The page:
Alaskans to consider changes in oil taxes this fall
This fall, Alaskans will vote on yet another sharply divisive ballot initiative about the state’s tax structure on oil production.
Ballot measure one, commonly known as Alaska’s Fair Share, would increase taxes on oil companies that produce at least 40,000 barrels of oil per day and more than 400 million barrels total north of 68 degrees latitude—which is north of the Arctic circle. The sponsors say it’s targeting the largest producers on the North Slope and reverses some of the changes made in 2014 under Senate Bill 21, which added tax credits and aimed to draw additional exploration and investment in Alaska.
Opponents say it would strangle an oil industry that’s already had a rough year due to record-low prices on top of the ongoing coronavirus pandemic. Jill Schaefer, a co-chair of the OneAlaska campaign opposing the ballot initiative, told a small crowd of attendees at the first Kenai-Soldotna chamber luncheon in months that oil and gas companies already pay plenty of taxes, now is not the time for a major increase in taxes amid all the challenges.
"The initiative is called the Fair Share Act, and yeah, it’s a great name with horrible consequences," she said. "So, the important thing is that we have to get the information out, and a lot of those people aren’t reached unless it’s by a neighbor or friend saying, ‘Hey, the Fair Share Act is not fair.'"
Alaska is heavily dependent on the oil industry. Without any broad-based taxes, nearly all of the state’s budget has historically come from oil production taxes, while the state’s savings in the Permanent Fund are also funded by royalties. A McDowell Group study completed for the Alaska Oil and Gas Association released in January cites about 12,305 jobs in the oil and gas sector in 2018, and 41,811 jobs when indirect and induced jobs are included.
Schaefer said increasing Alaska’s taxes on oil would make the state less competitive on the world stage.
"If the initiative was passed, we would be at the very top of the states for government take," she said. "What that means that companies looking to invest or explore makes Alaska really not attractive."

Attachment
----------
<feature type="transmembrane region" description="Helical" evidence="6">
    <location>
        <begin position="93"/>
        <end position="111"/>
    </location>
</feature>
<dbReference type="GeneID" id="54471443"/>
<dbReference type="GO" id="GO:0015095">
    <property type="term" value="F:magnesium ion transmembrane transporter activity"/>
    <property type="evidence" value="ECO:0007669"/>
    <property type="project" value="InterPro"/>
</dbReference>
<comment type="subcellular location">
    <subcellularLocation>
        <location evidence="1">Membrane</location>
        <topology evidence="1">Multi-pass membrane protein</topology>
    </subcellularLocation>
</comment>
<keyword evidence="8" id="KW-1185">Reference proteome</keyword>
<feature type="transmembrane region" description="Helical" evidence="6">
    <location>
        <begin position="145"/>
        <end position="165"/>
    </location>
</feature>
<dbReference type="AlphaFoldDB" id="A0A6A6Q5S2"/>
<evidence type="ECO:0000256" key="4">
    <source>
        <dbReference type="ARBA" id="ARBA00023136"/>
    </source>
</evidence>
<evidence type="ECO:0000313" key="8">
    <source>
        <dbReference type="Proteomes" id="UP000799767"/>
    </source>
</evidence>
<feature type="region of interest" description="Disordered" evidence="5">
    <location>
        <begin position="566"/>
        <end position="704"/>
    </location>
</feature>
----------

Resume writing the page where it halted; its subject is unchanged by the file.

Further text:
She urged people to vote no on the proposition and to seek out more information. Most of the co-chairs for the campaign, OneAlaska, are from the Anchorage area, though a handful are from other regions including Utqiagvik, Fairbanks, and Ketchikan; Schaefer lives in Soldotna. She says they also range across the political spectrum, and that’s in part because the oil industry does affect so many people in so many areas of the state.
"So for me, this campaign really represents all of Alaskans and it is bringing them together," she said. "It is so important to me that this initiative doesn’t pass."
The OneAlaska campaign so far has raised more than $6 million, with the largest amounts from ConocoPhillips, ExxonMobil, Hilcorp Energy, and BP.
Backers of the ballot initiative reported that the Fair Share campaign raised nearly a quarter-million dollars in contributions in the second quarter of 2020. That brings the total amount raised by Alaska’s Fair Share to $664,330 from 393 individual Alaskans, according to David Dunsmore, the organization’s campaign manager.
Of course, those opponents have deep pockets, and Dunsmore is under no illusion that those opposed to the initiative, also known as Ballot Measure 1, will not outspend Alaska’s Fair Share.
“The other side is still going to outspend us significantly,” Dunsmore said. “But, as we've seen in the past, they got less bang for the buck because they're not organic.”
Dunsmore says Senate Bill 21 heralded a decline in jobs and the state’s current recession.
“You know, it's really important that we do this now. These are tough times for Alaskans,” Dunsmore said. “SB- 21 has just shown to be a job killer. It's killed jobs all across the state, forced Alaska into a recession, and now we have the opportunity to take action and fix it.”
The financial report for both campaigns can be found on the State’s Alaska Public Offices Commission website.
Editor's note: This article has been updated to correct that the deposits into the state's Permanent Fund come from mineral royalties.
Reach Elizabeth Earl at email@example.com.